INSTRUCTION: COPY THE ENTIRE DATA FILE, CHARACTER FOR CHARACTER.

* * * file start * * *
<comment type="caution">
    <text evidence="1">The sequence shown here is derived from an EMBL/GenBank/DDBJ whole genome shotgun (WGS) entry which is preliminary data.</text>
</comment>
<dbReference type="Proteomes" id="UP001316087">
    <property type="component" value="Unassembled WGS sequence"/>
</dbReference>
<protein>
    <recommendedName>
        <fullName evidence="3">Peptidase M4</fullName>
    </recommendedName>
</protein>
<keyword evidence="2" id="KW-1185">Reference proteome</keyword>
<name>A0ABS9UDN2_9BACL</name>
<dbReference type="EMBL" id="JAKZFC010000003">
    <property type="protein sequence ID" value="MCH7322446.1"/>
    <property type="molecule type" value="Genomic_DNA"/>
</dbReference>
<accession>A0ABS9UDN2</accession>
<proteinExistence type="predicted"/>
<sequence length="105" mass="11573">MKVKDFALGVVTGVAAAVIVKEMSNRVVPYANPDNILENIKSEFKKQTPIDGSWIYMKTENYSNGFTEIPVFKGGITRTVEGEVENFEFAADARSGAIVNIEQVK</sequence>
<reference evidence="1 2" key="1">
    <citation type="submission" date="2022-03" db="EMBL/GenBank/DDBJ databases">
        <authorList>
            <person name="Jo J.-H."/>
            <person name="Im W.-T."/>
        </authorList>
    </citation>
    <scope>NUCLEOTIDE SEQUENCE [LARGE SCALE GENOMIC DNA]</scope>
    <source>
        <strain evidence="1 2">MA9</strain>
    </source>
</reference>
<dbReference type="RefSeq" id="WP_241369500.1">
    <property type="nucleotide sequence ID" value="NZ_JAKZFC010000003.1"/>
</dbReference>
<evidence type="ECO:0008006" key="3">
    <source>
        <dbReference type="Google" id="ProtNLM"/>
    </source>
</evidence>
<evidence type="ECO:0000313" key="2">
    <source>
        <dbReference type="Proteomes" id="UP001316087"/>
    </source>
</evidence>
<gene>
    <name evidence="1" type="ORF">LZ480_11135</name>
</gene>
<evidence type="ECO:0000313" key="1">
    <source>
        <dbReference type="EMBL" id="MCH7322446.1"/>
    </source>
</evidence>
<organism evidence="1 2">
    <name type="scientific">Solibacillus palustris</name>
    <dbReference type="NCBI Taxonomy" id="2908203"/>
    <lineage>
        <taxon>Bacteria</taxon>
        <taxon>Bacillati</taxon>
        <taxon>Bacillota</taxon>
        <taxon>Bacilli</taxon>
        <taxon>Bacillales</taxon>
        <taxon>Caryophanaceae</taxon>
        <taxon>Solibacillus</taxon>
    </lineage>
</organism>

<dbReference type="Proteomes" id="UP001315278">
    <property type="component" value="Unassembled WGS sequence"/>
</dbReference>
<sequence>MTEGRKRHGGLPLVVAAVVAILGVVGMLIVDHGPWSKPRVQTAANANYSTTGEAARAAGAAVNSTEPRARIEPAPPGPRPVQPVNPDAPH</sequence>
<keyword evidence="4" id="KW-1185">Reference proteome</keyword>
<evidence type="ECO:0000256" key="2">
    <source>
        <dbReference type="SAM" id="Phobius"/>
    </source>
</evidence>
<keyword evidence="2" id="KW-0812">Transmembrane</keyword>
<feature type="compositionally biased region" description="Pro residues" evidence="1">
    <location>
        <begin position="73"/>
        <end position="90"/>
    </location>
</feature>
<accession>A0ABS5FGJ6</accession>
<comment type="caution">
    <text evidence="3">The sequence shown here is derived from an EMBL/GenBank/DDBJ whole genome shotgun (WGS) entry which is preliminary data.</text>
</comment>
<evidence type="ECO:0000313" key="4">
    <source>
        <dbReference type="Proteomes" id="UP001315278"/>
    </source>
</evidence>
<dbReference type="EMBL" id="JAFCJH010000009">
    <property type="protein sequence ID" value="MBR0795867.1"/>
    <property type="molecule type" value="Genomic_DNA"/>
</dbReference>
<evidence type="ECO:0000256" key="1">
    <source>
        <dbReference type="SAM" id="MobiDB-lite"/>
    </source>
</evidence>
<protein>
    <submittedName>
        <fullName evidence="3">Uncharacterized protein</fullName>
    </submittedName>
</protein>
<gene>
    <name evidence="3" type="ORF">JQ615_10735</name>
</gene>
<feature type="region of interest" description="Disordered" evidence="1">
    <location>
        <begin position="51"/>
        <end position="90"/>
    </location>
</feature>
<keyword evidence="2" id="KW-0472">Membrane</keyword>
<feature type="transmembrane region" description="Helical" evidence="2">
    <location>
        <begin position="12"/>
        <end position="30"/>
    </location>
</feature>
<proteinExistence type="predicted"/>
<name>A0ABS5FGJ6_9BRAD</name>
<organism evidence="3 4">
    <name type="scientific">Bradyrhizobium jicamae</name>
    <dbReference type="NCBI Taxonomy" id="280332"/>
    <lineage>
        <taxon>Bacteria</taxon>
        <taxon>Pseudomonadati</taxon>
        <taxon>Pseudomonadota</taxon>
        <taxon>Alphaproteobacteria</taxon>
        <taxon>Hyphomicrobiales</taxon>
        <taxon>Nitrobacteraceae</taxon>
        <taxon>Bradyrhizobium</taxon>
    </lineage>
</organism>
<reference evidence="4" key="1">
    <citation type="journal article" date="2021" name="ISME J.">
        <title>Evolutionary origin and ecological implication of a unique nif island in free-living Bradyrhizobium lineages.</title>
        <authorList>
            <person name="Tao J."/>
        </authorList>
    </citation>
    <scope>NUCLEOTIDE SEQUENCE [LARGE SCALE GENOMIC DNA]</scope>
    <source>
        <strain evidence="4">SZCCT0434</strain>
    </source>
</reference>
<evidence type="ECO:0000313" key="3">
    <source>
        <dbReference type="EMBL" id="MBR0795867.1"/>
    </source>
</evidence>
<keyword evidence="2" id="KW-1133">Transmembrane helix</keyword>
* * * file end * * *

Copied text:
<comment type="caution">
    <text evidence="1">The sequence shown here is derived from an EMBL/GenBank/DDBJ whole genome shotgun (WGS) entry which is preliminary data.</text>
</comment>
<dbReference type="Proteomes" id="UP001316087">
    <property type="component" value="Unassembled WGS sequence"/>
</dbReference>
<protein>
    <recommendedName>
        <fullName evidence="3">Peptidase M4</fullName>
    </recommendedName>
</protein>
<keyword evidence="2" id="KW-1185">Reference proteome</keyword>
<name>A0ABS9UDN2_9BACL</name>
<dbReference type="EMBL" id="JAKZFC010000003">
    <property type="protein sequence ID" value="MCH7322446.1"/>
    <property type="molecule type" value="Genomic_DNA"/>
</dbReference>
<accession>A0ABS9UDN2</accession>
<proteinExistence type="predicted"/>
<sequence length="105" mass="11573">MKVKDFALGVVTGVAAAVIVKEMSNRVVPYANPDNILENIKSEFKKQTPIDGSWIYMKTENYSNGFTEIPVFKGGITRTVEGEVENFEFAADARSGAIVNIEQVK</sequence>
<reference evidence="1 2" key="1">
    <citation type="submission" date="2022-03" db="EMBL/GenBank/DDBJ databases">
        <authorList>
            <person name="Jo J.-H."/>
            <person name="Im W.-T."/>
        </authorList>
    </citation>
    <scope>NUCLEOTIDE SEQUENCE [LARGE SCALE GENOMIC DNA]</scope>
    <source>
        <strain evidence="1 2">MA9</strain>
    </source>
</reference>
<dbReference type="RefSeq" id="WP_241369500.1">
    <property type="nucleotide sequence ID" value="NZ_JAKZFC010000003.1"/>
</dbReference>
<evidence type="ECO:0008006" key="3">
    <source>
        <dbReference type="Google" id="ProtNLM"/>
    </source>
</evidence>
<evidence type="ECO:0000313" key="2">
    <source>
        <dbReference type="Proteomes" id="UP001316087"/>
    </source>
</evidence>
<gene>
    <name evidence="1" type="ORF">LZ480_11135</name>
</gene>
<evidence type="ECO:0000313" key="1">
    <source>
        <dbReference type="EMBL" id="MCH7322446.1"/>
    </source>
</evidence>
<organism evidence="1 2">
    <name type="scientific">Solibacillus palustris</name>
    <dbReference type="NCBI Taxonomy" id="2908203"/>
    <lineage>
        <taxon>Bacteria</taxon>
        <taxon>Bacillati</taxon>
        <taxon>Bacillota</taxon>
        <taxon>Bacilli</taxon>
        <taxon>Bacillales</taxon>
        <taxon>Caryophanaceae</taxon>
        <taxon>Solibacillus</taxon>
    </lineage>
</organism>

<dbReference type="Proteomes" id="UP001315278">
    <property type="component" value="Unassembled WGS sequence"/>
</dbReference>
<sequence>MTEGRKRHGGLPLVVAAVVAILGVVGMLIVDHGPWSKPRVQTAANANYSTTGEAARAAGAAVNSTEPRARIEPAPPGPRPVQPVNPDAPH</sequence>
<keyword evidence="4" id="KW-1185">Reference proteome</keyword>
<evidence type="ECO:0000256" key="2">
    <source>
        <dbReference type="SAM" id="Phobius"/>
    </source>
</evidence>
<keyword evidence="2" id="KW-0812">Transmembrane</keyword>
<feature type="compositionally biased region" description="Pro residues" evidence="1">
    <location>
        <begin position="73"/>
        <end position="90"/>
    </location>
</feature>
<accession>A0ABS5FGJ6</accession>
<comment type="caution">
    <text evidence="3">The sequence shown here is derived from an EMBL/GenBank/DDBJ whole genome shotgun (WGS) entry which is preliminary data.</text>
</comment>
<evidence type="ECO:0000313" key="4">
    <source>
        <dbReference type="Proteomes" id="UP001315278"/>
    </source>
</evidence>
<dbReference type="EMBL" id="JAFCJH010000009">
    <property type="protein sequence ID" value="MBR0795867.1"/>
    <property type="molecule type" value="Genomic_DNA"/>
</dbReference>
<evidence type="ECO:0000256" key="1">
    <source>
        <dbReference type="SAM" id="MobiDB-lite"/>
    </source>
</evidence>
<protein>
    <submittedName>
        <fullName evidence="3">Uncharacterized protein</fullName>
    </submittedName>
</protein>
<gene>
    <name evidence="3" type="ORF">JQ615_10735</name>
</gene>
<feature type="region of interest" description="Disordered" evidence="1">
    <location>
        <begin position="51"/>
        <end position="90"/>
    </location>
</feature>
<keyword evidence="2" id="KW-0472">Membrane</keyword>
<feature type="transmembrane region" description="Helical" evidence="2">
    <location>
        <begin position="12"/>
        <end position="30"/>
    </location>
</feature>
<proteinExistence type="predicted"/>
<name>A0ABS5FGJ6_9BRAD</name>
<organism evidence="3 4">
    <name type="scientific">Bradyrhizobium jicamae</name>
    <dbReference type="NCBI Taxonomy" id="280332"/>
    <lineage>
        <taxon>Bacteria</taxon>
        <taxon>Pseudomonadati</taxon>
        <taxon>Pseudomonadota</taxon>
        <taxon>Alphaproteobacteria</taxon>
        <taxon>Hyphomicrobiales</taxon>
        <taxon>Nitrobacteraceae</taxon>
        <taxon>Bradyrhizobium</taxon>
    </lineage>
</organism>
<reference evidence="4" key="1">
    <citation type="journal article" date="2021" name="ISME J.">
        <title>Evolutionary origin and ecological implication of a unique nif island in free-living Bradyrhizobium lineages.</title>
        <authorList>
            <person name="Tao J."/>
        </authorList>
    </citation>
    <scope>NUCLEOTIDE SEQUENCE [LARGE SCALE GENOMIC DNA]</scope>
    <source>
        <strain evidence="4">SZCCT0434</strain>
    </source>
</reference>
<evidence type="ECO:0000313" key="3">
    <source>
        <dbReference type="EMBL" id="MBR0795867.1"/>
    </source>
</evidence>
<keyword evidence="2" id="KW-1133">Transmembrane helix</keyword>